On November 18, 2008, the 2012 GOP presidential nominee, Mitt Romney, authored an op-ed appearing in the NY Times entitled "Let Detroit Go Bankrupt." G.W. Bush was still president
IF General Motors, Ford and Chrysler get the bailout that their chief executives asked for yesterday, you can kiss the American automotive industry goodbye. It won’t go overnight, but its demise will be virtually guaranteed.
Without that bailout, Detroit will need to drastically restructure itself. With it, the automakers will stay the course — the suicidal course of declining market shares, insurmountable labor and retiree burdens, technology atrophy, product inferiority and never-ending job losses. Detroit needs a turnaround, not a check.
On Dec. 19, 2008, ABC News reported....
The (Bush) White House has come to the rescue of beleaguered General Motors and Chrysler by providing them with $17.4 billion in low-interest loans, ABC News has learned.
If not for Bush's government loans to automakers at the close of his term and the subsequent government-aided restructuring during the first months of Obama's presidency, what would have happened?
“The companies would have shut down and the bondholders would have been wiped out,” said Mark Zandi, chief economist at Moody’s Analytics. “Nearly all analysts at the time felt at the time that without government bailout — GM and Chrysler would have been liquidated.”
April 29, 2009....opining on President Obama's government-led restructuring of the automakers, Romney writes in the National Review Online....
What is proposed is even worse than bankruptcy–it would make GM the living dead.
USA Today, Jul 3, 2012...
General Motors just reported that its June sales rose a healthy 16% over the same last month last year, the company’s highest sales since September 2008.
Who knew the "living dead" could show such robust signs of life, huh?
What Romney left out of the equation.....
Companies that are broke require money to keep operating, even while under the protection of a Bankruptcy Court. And as Ford's chief executive, (Ford CEO!) Alan Mulally, pointed out during a visit with The Times' editorial board Tuesday, "There was nobody that was going to give them money for [debtor-in-possession] financing."
"We believed [seeking the bailout] was the right thing for the industry, the right thing for the United States of America.... I'd do the same thing today."
Convenient omissions of facts is a problem for Romney. Romney stated that automakers should go through normal bankruptcy proceedings....but there was nothing normal about the last quarter of 2008 through the first 6 months of 2009. That was when the bankster-caused financial collapse did the most damage. No one was lending, remember? Credit was frozen, remember?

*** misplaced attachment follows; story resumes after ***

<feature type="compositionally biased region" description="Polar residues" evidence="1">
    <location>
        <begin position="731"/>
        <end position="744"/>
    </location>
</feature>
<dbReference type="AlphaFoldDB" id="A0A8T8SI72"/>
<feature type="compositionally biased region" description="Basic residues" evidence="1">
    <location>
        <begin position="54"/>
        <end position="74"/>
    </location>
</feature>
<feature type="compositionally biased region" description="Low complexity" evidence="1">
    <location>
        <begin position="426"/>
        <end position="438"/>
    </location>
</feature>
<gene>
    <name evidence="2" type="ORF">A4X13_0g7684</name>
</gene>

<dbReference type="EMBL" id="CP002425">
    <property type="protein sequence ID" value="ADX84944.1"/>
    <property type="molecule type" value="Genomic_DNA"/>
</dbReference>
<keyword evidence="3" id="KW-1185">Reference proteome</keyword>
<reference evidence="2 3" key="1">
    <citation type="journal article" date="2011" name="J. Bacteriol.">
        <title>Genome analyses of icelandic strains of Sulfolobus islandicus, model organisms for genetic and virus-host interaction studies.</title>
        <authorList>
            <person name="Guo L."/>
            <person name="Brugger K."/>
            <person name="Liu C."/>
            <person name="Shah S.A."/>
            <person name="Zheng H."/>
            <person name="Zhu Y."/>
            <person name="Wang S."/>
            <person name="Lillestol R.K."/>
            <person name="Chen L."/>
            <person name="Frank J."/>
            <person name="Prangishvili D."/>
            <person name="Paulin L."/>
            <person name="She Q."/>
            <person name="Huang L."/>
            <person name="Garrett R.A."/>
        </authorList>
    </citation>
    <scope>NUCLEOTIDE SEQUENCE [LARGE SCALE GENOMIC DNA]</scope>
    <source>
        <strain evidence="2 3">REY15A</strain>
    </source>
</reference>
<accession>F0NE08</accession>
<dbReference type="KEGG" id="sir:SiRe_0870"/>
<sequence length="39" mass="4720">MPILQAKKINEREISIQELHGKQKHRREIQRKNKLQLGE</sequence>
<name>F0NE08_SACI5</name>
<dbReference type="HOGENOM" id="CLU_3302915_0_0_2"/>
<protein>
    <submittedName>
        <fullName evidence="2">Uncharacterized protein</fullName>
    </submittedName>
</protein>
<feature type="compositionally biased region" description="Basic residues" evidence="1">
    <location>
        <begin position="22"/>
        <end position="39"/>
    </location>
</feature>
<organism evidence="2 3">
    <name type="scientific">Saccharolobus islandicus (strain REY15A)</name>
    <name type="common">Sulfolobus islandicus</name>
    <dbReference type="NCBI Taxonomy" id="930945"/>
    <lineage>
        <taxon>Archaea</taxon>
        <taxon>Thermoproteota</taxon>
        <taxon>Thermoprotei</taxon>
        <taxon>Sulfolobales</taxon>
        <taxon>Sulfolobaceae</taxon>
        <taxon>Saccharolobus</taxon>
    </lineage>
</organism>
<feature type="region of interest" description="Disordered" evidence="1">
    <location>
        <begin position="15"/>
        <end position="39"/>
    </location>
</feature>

So, what Romney argued for was an impossibility. Following Romney's "leadership" in late 2008, early 2009, would have led to the disappearance of both GM and Chrysler....taking 1 million jobs along with them. Romney was willing to risk that happening. Is that the leadership America needs in 2013?
Or is this the leadership America needs in 2013?.....Etch-a-Sketch Romney, May 8, 2012....
"I pushed the idea of a managed bankruptcy," Romney said. "And finally, when that was done, and help was given, the companies got back on their feet. So I'll take a lot of credit for the fact that this industry's come back."
"Let Detroit Go Bankrupt", if carmakers got a government check in 2008, "you can kiss the American automotive industry goodbye", Obama's plan would make GM "the living dead,".....all the way to "I pushed for managed bankruptcy (the Obama plan).....so I'll take a lot of credit for the....comeback."
Finally....when not shaking his Etch-a-Sketch on the auto industry bailout issue, Mitt Romney claims that the government should have provided government-loan guarantees to private sector banksters who were lining up to help GM and Chrysler, you know, or not...
But the idea of government-loan guarantees — as opposed to direct government loans — presupposes that financing was available in the private credit markets, something that seems far-fetched given that the only institutions capable of providing such financing were the largest banks in the country, which themselves were in crisis, and reliant on government aid. That’s why the chief executives of the auto companies — who undoubtedly would have preferred private financing — lobbied Congress for federal help in the first place.
If Washington would have followed Mitt Romney's advice in 2008......General Motors and Chrysler would be relics of a former America. If federal leaders, including a Republican and Democratic president, would have looked to the former Massachusetts governor for guidance in 2008, 2009......(at least) one million American workers would be out of jobs today with the human-misery ripple effects of foreclosures and loss of health care that would certainly follow.
Romney is wrong for auto makers and autoworkers......wrong for America.
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